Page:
“Point and flex, girls. Point and flex.” My daughter’s ballet teacher bent down to correct the angle of one little ballerina’s foot. Then she continued, “Point and flex, girls. Point and flex.”
The girls line up along a line of tape. No talking, no laughing. These girls are disciplined. They wear identical lilac leotards, pink tights, and tight hair buns. Their posture is extraordinary — no adult I know can stand as tall and straight as a seven-year-old ballerina in Miss N’s class.
Finally it is time to push aside the bars and practice their leaps. They start with grand jetes. They fly, graceful and fearless, and land with little thumps and big curtsies. My daughter peeks at me and grins. She doesn’t doubt herself for a second.
I have a sudden wild hope that she will always be like this. That the inevitable thumps she’ll encounter growing up won’t rattle her so much so that she leaves her joy at the door and starts worrying about falling on her face and what other people think of her.
When I was seven and living in New York City, I was a ballerina too. I remember my teacher and her thick Russian accent and her walking stick. We thought she was ancient, but she was probably no older than fifty. I remember the grand jete and the joy in advancing from black leotards to pink. Back then, we drew pictures of ourselves getting married in big white puffy dresses. I would have two children, a boy and a girl. We would live in a brick house.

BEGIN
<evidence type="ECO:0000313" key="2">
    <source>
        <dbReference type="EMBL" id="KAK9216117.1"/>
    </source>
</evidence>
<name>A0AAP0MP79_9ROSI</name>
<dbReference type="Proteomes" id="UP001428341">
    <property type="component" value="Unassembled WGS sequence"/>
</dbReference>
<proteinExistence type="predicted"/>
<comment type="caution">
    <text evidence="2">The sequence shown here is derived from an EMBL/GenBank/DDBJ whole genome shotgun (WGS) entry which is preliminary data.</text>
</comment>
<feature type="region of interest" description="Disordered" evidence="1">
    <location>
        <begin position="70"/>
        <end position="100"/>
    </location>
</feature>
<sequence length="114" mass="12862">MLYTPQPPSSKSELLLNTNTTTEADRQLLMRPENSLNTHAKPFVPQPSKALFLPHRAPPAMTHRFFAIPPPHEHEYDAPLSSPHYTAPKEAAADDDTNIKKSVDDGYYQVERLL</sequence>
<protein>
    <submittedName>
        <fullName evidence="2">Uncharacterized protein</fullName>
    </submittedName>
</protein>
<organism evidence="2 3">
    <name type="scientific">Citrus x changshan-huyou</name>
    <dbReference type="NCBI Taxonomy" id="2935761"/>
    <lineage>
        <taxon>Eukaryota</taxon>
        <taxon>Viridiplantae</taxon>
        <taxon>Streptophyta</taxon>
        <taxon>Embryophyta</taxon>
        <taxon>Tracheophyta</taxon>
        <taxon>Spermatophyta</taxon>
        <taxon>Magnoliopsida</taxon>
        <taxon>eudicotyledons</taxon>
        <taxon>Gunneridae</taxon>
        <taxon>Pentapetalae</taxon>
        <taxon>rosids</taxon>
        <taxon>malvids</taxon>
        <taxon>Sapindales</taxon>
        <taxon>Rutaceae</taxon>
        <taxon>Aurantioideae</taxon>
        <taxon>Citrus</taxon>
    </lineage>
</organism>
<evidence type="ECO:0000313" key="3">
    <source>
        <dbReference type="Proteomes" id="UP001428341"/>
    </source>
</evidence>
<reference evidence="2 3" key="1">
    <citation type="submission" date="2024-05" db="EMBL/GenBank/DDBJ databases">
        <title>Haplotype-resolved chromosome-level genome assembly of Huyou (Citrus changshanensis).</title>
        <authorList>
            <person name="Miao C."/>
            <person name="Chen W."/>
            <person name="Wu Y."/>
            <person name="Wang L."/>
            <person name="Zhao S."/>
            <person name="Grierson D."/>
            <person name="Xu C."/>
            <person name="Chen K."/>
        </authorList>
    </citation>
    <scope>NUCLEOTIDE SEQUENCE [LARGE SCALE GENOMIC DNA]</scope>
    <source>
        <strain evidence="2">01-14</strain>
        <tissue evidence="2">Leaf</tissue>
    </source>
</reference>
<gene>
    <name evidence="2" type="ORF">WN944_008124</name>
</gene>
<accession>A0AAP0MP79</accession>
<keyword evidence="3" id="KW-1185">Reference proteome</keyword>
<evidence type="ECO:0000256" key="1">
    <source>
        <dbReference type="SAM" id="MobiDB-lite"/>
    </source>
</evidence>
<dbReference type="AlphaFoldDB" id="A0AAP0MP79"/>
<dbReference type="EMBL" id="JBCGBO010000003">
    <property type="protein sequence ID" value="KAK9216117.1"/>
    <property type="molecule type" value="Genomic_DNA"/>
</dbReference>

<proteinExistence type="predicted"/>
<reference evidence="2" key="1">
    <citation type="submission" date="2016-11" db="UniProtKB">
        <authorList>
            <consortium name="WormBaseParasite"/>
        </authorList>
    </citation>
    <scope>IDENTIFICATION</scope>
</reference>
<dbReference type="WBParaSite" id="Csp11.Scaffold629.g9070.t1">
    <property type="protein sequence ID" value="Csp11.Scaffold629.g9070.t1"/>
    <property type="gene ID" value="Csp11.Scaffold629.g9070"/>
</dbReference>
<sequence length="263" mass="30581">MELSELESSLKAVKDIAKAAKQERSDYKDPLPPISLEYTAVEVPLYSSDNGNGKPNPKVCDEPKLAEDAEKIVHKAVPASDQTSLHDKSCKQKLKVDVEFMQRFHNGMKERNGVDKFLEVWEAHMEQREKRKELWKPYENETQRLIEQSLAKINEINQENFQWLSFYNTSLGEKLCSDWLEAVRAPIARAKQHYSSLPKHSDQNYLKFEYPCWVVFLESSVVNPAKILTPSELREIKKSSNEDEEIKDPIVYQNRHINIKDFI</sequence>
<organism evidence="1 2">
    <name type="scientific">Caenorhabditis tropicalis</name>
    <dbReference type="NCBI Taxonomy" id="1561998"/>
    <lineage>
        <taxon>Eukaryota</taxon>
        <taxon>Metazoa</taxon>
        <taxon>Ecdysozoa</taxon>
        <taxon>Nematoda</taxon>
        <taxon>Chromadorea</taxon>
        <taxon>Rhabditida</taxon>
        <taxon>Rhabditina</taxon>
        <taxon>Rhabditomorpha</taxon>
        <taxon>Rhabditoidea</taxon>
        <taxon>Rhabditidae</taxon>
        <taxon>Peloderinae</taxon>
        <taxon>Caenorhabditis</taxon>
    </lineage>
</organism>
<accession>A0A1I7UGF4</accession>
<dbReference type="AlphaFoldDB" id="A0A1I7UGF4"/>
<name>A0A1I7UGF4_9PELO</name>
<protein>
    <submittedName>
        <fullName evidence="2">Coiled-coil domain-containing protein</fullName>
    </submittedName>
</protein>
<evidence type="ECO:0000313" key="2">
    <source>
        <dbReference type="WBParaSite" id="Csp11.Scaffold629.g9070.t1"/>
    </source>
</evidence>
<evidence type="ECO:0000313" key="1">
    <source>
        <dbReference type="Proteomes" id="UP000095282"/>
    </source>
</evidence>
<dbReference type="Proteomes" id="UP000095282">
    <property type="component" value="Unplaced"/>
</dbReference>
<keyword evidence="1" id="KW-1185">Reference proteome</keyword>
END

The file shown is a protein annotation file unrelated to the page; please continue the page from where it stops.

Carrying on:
I achieved all of that. But I never imagined anything like the last several years of my 16-year-marriage. I never imagined a divorce. Absolutely never with children involved. And I never imagined how much my spark would flicker and fade.
A wise friend warned me not to project my life onto my daughter. There is no way to predict her future, or her thumps along the way. My thumps are completely irrelevant when thinking about my daughter’s future.
Besides, my friend reminded me, I seem to be landing better again.
We could all learn something from my daughter’s vision of ballet: You start with the basics and practice and practice. Every detail counts. Later you get to fly. The thumps don’t matter — it’s the trip through the air that counts. You hurl yourself forward into the air, poised, head held high, and willing to bend.
I hope that my beautiful girl always sails through the air, with that grin and abandon.
- Let’s Practice the Grand Jeté! (millicentmouse.wordpress.com)